The full story of Robert Mueller’s special counsel investigation of the Russian collusion myth has yet to be told, but important pieces of the tale are emerging. It is increasingly clear that Mueller exerted little to no control over what was going on. The narrative-driven image of Mueller as the steely-eyed force of justice who would take Trump down collapsed when the investigation found no Trump ties to Russia, and Mueller emerged publicly as a low energy, sometimes confused shadow of his former self. Instead, Mueller’s underlings ran the show, dragging out the pointless investigation even when they knew it was a dry hole, illicitly hobbling the Trump presidency while making sure they covered their tracks.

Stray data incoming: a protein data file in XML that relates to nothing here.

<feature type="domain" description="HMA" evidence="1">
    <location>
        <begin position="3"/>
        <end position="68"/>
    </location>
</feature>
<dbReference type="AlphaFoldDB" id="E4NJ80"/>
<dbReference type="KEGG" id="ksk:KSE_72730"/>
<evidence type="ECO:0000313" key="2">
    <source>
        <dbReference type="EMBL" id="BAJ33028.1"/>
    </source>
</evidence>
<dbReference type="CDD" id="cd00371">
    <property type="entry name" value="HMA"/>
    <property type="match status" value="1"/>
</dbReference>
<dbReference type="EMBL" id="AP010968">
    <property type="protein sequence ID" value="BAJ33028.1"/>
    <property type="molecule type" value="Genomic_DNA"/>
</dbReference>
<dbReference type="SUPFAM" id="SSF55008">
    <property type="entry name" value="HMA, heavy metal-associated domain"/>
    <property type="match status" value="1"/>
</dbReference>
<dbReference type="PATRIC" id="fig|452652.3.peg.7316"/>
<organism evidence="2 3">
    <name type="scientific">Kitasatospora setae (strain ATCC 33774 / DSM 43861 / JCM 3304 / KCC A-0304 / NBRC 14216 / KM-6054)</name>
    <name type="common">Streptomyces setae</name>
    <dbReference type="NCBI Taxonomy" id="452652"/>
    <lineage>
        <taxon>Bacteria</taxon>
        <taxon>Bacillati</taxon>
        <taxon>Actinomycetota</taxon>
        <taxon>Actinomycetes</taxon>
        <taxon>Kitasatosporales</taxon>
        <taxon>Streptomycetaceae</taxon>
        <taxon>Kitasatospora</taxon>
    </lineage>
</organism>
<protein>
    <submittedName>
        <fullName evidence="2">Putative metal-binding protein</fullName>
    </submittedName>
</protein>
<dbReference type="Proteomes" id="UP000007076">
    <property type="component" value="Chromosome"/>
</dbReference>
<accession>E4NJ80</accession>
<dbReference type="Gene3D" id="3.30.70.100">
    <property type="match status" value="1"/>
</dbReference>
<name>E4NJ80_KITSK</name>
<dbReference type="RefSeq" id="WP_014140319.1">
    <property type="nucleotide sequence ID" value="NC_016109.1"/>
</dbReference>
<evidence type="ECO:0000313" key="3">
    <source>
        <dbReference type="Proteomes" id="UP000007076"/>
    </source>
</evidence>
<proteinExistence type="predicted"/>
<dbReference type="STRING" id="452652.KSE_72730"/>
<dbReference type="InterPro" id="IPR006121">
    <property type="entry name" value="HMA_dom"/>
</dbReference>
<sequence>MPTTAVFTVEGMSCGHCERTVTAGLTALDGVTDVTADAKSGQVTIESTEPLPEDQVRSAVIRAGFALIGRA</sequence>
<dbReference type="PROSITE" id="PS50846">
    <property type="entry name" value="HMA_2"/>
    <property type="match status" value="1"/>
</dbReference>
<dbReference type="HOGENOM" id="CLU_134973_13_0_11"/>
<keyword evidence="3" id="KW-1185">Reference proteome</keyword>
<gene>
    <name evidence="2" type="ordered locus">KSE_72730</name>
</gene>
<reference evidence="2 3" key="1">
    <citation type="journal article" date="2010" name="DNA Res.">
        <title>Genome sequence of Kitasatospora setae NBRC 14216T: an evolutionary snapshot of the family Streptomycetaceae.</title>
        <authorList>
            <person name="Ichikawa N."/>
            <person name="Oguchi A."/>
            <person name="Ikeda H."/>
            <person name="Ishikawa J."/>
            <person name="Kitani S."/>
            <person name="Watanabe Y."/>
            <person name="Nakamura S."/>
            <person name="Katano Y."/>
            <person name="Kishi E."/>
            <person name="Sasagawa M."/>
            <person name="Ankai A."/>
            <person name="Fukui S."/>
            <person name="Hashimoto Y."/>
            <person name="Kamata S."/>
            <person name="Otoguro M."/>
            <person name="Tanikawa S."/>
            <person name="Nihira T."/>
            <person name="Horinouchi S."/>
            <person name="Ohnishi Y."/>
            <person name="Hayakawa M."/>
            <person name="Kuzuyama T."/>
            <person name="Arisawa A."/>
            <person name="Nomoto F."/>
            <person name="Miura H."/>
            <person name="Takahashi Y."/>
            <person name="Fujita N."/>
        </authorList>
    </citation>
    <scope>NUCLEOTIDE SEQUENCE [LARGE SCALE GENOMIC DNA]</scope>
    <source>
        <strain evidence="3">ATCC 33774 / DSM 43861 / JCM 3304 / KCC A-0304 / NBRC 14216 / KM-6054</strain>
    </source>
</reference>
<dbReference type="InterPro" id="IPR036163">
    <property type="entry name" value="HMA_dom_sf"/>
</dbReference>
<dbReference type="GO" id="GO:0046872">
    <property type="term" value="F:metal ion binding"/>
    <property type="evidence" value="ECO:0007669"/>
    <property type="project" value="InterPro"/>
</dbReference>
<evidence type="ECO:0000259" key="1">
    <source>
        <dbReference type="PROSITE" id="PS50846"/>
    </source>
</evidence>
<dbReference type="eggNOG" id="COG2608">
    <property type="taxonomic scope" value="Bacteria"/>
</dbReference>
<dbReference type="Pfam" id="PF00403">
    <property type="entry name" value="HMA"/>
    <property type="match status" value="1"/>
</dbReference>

Last week, responding to a Judicial Watch Freedom of Information Act (FOIA) lawsuit, the Justice Department released heavily redacted documents showing that several dozen phones belonging to members of Mueller’s team were wiped or disabled before they could be examined by Inspector General Michael E. Horowitz during his office’s review of the special counsel’s investigation. In each case, the phones were somehow accidentally rendered useless. Two were “in airplane mode, no passcode provided, data unable to be recovered so had to be wiped.” Disgraced